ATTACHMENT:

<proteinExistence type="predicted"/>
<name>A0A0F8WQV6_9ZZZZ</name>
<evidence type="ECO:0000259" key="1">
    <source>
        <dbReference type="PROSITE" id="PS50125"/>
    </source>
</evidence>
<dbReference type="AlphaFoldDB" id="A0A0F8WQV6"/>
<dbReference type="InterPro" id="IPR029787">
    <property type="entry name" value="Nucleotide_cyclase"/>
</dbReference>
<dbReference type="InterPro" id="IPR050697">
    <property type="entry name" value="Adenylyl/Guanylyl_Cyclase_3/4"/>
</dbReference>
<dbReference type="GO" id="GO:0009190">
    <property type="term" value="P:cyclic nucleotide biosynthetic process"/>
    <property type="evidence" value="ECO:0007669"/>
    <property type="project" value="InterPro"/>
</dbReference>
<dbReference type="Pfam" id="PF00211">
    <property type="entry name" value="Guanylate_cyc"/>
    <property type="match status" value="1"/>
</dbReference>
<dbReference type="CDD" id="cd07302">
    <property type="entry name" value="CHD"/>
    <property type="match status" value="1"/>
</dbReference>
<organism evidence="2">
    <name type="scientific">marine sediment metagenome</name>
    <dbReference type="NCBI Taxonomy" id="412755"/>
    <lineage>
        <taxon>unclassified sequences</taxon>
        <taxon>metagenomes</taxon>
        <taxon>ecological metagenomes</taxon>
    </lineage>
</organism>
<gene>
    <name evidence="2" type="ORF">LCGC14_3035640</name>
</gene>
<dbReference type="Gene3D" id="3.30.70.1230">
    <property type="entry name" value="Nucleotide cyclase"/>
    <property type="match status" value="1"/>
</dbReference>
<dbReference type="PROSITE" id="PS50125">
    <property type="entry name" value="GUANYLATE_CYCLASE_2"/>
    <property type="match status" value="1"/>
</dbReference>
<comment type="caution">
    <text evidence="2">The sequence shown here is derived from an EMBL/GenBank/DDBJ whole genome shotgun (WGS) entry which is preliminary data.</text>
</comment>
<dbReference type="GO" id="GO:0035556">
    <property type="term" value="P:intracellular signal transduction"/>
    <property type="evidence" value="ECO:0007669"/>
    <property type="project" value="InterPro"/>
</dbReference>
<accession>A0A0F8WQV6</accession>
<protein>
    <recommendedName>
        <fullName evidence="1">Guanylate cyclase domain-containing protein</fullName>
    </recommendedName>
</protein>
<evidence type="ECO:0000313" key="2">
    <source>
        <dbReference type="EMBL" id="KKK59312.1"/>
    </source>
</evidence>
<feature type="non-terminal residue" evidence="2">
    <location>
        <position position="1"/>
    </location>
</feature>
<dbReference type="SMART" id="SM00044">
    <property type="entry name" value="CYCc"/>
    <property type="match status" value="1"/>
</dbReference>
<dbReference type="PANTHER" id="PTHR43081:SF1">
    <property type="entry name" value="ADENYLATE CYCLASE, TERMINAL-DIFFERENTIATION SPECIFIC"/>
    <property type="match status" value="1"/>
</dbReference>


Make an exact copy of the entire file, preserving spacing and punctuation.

<proteinExistence type="predicted"/>
<name>A0A0F8WQV6_9ZZZZ</name>
<evidence type="ECO:0000259" key="1">
    <source>
        <dbReference type="PROSITE" id="PS50125"/>
    </source>
</evidence>
<dbReference type="AlphaFoldDB" id="A0A0F8WQV6"/>
<dbReference type="InterPro" id="IPR029787">
    <property type="entry name" value="Nucleotide_cyclase"/>
</dbReference>
<dbReference type="InterPro" id="IPR050697">
    <property type="entry name" value="Adenylyl/Guanylyl_Cyclase_3/4"/>
</dbReference>
<dbReference type="GO" id="GO:0009190">
    <property type="term" value="P:cyclic nucleotide biosynthetic process"/>
    <property type="evidence" value="ECO:0007669"/>
    <property type="project" value="InterPro"/>
</dbReference>
<dbReference type="Pfam" id="PF00211">
    <property type="entry name" value="Guanylate_cyc"/>
    <property type="match status" value="1"/>
</dbReference>
<dbReference type="CDD" id="cd07302">
    <property type="entry name" value="CHD"/>
    <property type="match status" value="1"/>
</dbReference>
<organism evidence="2">
    <name type="scientific">marine sediment metagenome</name>
    <dbReference type="NCBI Taxonomy" id="412755"/>
    <lineage>
        <taxon>unclassified sequences</taxon>
        <taxon>metagenomes</taxon>
        <taxon>ecological metagenomes</taxon>
    </lineage>
</organism>
<gene>
    <name evidence="2" type="ORF">LCGC14_3035640</name>
</gene>
<dbReference type="Gene3D" id="3.30.70.1230">
    <property type="entry name" value="Nucleotide cyclase"/>
    <property type="match status" value="1"/>
</dbReference>
<dbReference type="PROSITE" id="PS50125">
    <property type="entry name" value="GUANYLATE_CYCLASE_2"/>
    <property type="match status" value="1"/>
</dbReference>
<comment type="caution">
    <text evidence="2">The sequence shown here is derived from an EMBL/GenBank/DDBJ whole genome shotgun (WGS) entry which is preliminary data.</text>
</comment>
<dbReference type="GO" id="GO:0035556">
    <property type="term" value="P:intracellular signal transduction"/>
    <property type="evidence" value="ECO:0007669"/>
    <property type="project" value="InterPro"/>
</dbReference>
<accession>A0A0F8WQV6</accession>
<protein>
    <recommendedName>
        <fullName evidence="1">Guanylate cyclase domain-containing protein</fullName>
    </recommendedName>
</protein>
<evidence type="ECO:0000313" key="2">
    <source>
        <dbReference type="EMBL" id="KKK59312.1"/>
    </source>
</evidence>
<feature type="non-terminal residue" evidence="2">
    <location>
        <position position="1"/>
    </location>
</feature>
<dbReference type="SMART" id="SM00044">
    <property type="entry name" value="CYCc"/>
    <property type="match status" value="1"/>
</dbReference>
<dbReference type="PANTHER" id="PTHR43081:SF1">
    <property type="entry name" value="ADENYLATE CYCLASE, TERMINAL-DIFFERENTIATION SPECIFIC"/>
    <property type="match status" value="1"/>
</dbReference>